We first examined the expression of NHE6 in HepG2 cells. As shown in Figure 1, NHE6 appears as three major bands of >200 kDa (a), ~86 kDa (b), and ~60 kDa (c) on a Western blot. In agreement with their respective increase in electrophoretic mobility when lysates had been treated with peptide N-glycosidase F (PNGase), which removes N-linked glycans from proteins, these bands correspond to highly glycosylated oligomers (a in comparison with d), glycosylated mature proteins, and less glycosylated immature proteins (b and c in comparison with e), respectively. Two splice variants of NHE6 have been reported, NHE6.0 and NHE6.1. Comparison of the Western blot profile of NHE6 in HepG2 cells with that of the two splice variants ectopically expressed in COS-7 cells indicates that HepG2 cells express the NHE6.1 variant. It was noted that, compared with NHE6.1 from COS-7 cells, NHE6.1 from HepG2 cells migrates somewhat slower in the polyacrylamide gel. This difference was not observed when lysates had been treated with PNGase F, indicating that NHE6.1 in HepG2 cells is highly N-glycosylated.
To determine the subcellular distribution of NHE6.1 in polarized HepG2 cells, parental HepG2 cells or HepG2 cells transiently expressing NHE6.1-EGFP or NHE6.1-mCherry fusion proteins were cultured on glass coverslips for 3 d to allow maximal polarity development, and fixed with paraformaldehyde. Fixed cells were labeled with antibodies against NHE6.1 and/or antibodies against known organellar marker proteins. These included the EEA1 (early sorting endosomes), the LAMP1 (late endosomes and lysosomes), the small GTPase Rab11a (apical recycling endosomes), and giantin (Golgi apparatus). The apical surface was marked with MRP2 immunolabeling or TRITC-labeled phalloidin, which stains the dense subapical actin filaments. To examine whether NHE6.1 colocalized with Rab11a, either NHE6.1 or Rab11a was expressed as EGFP fusion (because of antibody compatibility issues). The transient expression did not alter the localization of either protein. As shown in Figure 2, A and B, NHE6.1-positive structures nearly completely colocalize with EEA1-positive early endosomes, dispersed throughout the cytoplasm. In addition, NHE6.1 colocalized with Rab11a-positive apical recycling endosomes surrounding MRP2-containing apical surface domains. No colocalization was observed with LAMP1-positive late endosomes and lysosomes or giantin-positive Golgi membranes (Figure 2, C and D).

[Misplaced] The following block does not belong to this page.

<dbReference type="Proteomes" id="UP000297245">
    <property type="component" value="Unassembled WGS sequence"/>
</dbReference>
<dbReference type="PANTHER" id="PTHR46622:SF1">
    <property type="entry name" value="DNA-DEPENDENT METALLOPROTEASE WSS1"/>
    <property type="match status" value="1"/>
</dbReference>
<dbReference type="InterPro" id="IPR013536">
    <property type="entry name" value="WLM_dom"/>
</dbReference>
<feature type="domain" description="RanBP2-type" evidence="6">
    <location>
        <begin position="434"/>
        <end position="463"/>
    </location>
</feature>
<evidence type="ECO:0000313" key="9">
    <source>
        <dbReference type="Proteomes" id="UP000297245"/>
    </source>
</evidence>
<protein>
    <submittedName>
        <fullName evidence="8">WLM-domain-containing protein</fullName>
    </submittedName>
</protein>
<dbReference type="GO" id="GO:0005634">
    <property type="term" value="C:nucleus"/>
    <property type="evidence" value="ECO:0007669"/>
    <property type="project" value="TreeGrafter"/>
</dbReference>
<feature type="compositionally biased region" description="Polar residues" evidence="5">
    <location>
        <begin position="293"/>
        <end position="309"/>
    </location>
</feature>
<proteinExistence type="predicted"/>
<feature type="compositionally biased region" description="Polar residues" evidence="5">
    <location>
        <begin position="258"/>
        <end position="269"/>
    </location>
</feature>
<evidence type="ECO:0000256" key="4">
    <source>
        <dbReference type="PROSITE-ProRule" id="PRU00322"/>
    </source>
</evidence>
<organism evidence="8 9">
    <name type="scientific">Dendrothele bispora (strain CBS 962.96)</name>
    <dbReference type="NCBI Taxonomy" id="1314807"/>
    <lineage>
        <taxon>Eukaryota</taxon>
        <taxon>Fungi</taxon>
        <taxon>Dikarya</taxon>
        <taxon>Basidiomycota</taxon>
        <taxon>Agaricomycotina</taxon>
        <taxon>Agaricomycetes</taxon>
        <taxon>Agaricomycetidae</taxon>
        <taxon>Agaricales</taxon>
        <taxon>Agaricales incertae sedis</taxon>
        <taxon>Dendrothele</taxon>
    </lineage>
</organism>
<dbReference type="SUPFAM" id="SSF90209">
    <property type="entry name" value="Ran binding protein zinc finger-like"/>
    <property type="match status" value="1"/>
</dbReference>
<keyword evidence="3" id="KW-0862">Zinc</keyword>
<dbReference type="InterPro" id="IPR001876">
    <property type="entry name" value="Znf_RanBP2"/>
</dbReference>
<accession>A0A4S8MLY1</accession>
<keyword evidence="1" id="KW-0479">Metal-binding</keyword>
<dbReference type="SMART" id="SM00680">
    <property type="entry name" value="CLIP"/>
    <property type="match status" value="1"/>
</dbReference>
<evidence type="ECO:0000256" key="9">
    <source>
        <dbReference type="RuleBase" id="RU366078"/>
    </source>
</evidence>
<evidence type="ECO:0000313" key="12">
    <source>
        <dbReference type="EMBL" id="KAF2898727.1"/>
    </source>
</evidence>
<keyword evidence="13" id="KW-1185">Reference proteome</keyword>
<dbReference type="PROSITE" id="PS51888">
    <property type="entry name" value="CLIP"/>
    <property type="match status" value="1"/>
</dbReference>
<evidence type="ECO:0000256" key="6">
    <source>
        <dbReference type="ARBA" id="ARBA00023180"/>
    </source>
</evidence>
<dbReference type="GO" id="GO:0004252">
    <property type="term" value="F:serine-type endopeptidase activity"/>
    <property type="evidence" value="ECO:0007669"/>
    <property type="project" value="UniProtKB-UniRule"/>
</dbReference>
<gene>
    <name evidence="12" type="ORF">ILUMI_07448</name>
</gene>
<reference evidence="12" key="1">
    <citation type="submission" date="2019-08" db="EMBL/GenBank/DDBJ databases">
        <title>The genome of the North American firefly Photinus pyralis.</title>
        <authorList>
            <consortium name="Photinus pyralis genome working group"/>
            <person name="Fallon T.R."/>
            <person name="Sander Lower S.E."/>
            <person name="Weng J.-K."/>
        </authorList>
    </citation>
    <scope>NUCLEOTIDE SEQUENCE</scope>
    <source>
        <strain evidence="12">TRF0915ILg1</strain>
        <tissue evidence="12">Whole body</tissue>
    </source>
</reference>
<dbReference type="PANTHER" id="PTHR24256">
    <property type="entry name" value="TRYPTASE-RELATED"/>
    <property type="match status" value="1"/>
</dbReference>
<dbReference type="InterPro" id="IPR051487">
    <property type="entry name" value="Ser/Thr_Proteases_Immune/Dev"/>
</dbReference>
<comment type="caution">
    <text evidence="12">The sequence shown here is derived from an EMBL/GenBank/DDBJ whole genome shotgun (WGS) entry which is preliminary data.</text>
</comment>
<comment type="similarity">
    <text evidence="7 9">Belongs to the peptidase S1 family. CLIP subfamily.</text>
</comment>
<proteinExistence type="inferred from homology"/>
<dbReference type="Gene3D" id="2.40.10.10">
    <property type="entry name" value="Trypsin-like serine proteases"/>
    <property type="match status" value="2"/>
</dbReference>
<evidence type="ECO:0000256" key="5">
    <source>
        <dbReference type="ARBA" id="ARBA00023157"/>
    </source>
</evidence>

In addition to EEA1- and Rab11a-positive endosomes, polarized cells contain a common recycling endosome or SAC where cargo, internalized from basolateral and apical domains, converge (reviewed in Hoekstra et al., 2004 ). The SAC in polarized HepG2 cells can be visualized by the low temperature-mediated entrapment of fluorescent lipid analogues, because their exit from the SAC but not other endosomes is inhibited at this temperature (van IJzendoorn et al., 1998 ; see Materials and Methods). The basolateral surfaces of HepG2 cells were first incubated with C6-NBD-sphingomyelin (SM) or GlcCer at 37°C for 30 min, which allows basolateral to apical transcytosis of the lipid analogues. After the removal of lipid probes remaining at the basolateral surface by a back exchange procedure with BSA (see Materials and Methods), the lipid analogues are subsequently chased from the apical surface at 18°C for 60 min, which causes their accumulation in the subapical compartment [van IJzendoorn et al., 1998 ; see Figure 3, sodium dithionite (−)]. Finally, fluorescence from lipid analogues remaining at the apical surface is quenched with sodiumdithionite at 4°C for 10 min (van IJzendoorn et al., 1998 ). After these steps, the majority of intracellular fluorescent lipid can be visualized in the SAC [Figure 3, sodium dithionite (+)]. Because permeabilization of the cells for immunolabeling would perturb the subcellular distribution of the fluorescent lipid analogues, we performed this experiment in cells stably transfected with mCherry-tagged NHE6.1. Ectopically expressed NHE6.1-mCherry and endogenous NHE6.1 displayed a similar intracellular distribution (data not shown). As shown in Figure 3, NHE6.1-mCherry prominently colocalized with the fluorescent lipid analogues in the SAC. Together, we conclude that NHE6.1 localizes to all compartments (i.e., early sorting endosomes, common recycling endosomes/SAC and apical recycling endosomes) that make up the endosomal recycling system.